Thurber Pop. 8 (yes eight) Alt 1,100


Founded 1888 by Texas & Pacific Coal Company (now owned by Sun Oil Company), flourished as coal mining town, reached a population of I 0,000.

Town was totally owned by company, believed to have been the first city with totally unionized industries. Electricity provided in 1895, one of first towns in the world with complete electric service. Miners recruited from throughout world; 18 nationalities represented. With discovery of high grade clay, brick manufacturing added in 1897. Thurber brick paved roadways throughout the state, including Austin's Congress Ave. and Camp Bowie Blvd. in Fort Worth. The mines closed in 1926; brick plant in 1931. City was abandoned in 1933 and almost entirely razed.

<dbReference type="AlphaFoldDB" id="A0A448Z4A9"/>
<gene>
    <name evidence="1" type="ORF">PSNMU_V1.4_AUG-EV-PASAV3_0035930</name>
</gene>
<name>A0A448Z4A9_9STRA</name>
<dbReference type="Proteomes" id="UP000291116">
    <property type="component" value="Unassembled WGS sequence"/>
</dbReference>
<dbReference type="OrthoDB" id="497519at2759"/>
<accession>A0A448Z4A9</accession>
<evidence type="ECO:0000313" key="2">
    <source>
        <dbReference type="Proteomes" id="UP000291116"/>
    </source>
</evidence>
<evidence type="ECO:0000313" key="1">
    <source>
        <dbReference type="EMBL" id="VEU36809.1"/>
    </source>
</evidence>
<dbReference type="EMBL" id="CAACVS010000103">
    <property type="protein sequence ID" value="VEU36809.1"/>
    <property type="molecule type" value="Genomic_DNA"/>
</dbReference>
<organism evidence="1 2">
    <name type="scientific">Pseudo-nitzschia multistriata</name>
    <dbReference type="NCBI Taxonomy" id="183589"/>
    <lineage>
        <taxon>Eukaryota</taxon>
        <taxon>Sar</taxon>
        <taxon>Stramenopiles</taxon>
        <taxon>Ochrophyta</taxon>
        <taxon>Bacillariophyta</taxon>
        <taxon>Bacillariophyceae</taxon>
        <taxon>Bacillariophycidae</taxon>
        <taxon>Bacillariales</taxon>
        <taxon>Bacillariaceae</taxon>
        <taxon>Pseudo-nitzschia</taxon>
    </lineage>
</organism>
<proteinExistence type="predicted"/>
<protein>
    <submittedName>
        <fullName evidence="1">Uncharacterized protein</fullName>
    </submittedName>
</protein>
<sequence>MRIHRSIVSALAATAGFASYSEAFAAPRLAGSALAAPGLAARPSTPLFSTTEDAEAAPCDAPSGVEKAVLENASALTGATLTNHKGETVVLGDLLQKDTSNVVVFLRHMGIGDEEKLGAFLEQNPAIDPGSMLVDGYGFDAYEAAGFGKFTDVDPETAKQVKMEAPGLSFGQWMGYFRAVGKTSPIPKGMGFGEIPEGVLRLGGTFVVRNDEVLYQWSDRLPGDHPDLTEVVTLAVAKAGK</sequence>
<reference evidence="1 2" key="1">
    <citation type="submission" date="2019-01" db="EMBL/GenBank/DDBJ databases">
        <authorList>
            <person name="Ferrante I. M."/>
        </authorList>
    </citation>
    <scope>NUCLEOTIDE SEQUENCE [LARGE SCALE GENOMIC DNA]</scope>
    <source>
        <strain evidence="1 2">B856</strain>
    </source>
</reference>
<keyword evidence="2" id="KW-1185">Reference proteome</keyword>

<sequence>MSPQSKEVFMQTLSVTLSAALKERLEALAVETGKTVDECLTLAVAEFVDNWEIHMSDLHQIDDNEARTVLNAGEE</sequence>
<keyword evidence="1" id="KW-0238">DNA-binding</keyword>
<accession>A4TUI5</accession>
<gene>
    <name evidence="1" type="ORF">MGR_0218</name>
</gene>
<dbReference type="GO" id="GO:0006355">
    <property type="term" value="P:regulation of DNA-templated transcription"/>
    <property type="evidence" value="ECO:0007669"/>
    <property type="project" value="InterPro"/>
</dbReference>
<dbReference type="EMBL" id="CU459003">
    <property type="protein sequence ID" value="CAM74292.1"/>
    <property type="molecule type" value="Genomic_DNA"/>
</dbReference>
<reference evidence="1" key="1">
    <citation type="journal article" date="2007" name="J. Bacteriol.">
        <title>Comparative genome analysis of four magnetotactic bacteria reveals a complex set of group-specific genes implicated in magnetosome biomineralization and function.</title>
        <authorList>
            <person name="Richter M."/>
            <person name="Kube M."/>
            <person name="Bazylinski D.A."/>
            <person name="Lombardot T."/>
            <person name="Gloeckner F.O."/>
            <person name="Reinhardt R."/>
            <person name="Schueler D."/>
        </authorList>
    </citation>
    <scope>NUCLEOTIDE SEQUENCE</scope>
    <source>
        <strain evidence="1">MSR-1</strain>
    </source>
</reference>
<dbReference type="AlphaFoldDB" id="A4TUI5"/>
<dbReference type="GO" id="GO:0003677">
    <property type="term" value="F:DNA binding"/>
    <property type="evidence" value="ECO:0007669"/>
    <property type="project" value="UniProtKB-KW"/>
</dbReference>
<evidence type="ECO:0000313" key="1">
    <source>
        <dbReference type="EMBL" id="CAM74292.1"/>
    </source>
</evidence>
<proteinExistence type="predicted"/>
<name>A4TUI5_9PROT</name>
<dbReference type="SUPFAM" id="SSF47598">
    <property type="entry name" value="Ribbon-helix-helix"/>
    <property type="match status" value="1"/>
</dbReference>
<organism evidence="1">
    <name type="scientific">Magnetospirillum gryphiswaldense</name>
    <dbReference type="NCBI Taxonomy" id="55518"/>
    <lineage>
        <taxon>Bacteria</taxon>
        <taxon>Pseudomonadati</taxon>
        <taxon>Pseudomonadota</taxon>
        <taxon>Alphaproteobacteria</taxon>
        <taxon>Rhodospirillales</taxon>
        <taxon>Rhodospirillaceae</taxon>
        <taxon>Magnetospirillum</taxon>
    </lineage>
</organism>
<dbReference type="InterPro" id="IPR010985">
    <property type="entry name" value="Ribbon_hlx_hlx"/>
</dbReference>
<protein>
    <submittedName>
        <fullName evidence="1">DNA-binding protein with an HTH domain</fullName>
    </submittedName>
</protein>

Atop New York Hill, large brass plaque shows location of significant structures when Thurber thrived. The restored 100-year-old St. Barbara's Church, Thurber Cemetery, a furnished miner's house, and an authentic Italian bocci ball court give a glimpse into the past. Restaurants display photos of Thurber in its heyday.

An annual Thurber reunion is held on the second Sat. in June. The site is some 70 miles west of Fort Worth on 1-20 at Texas 108.



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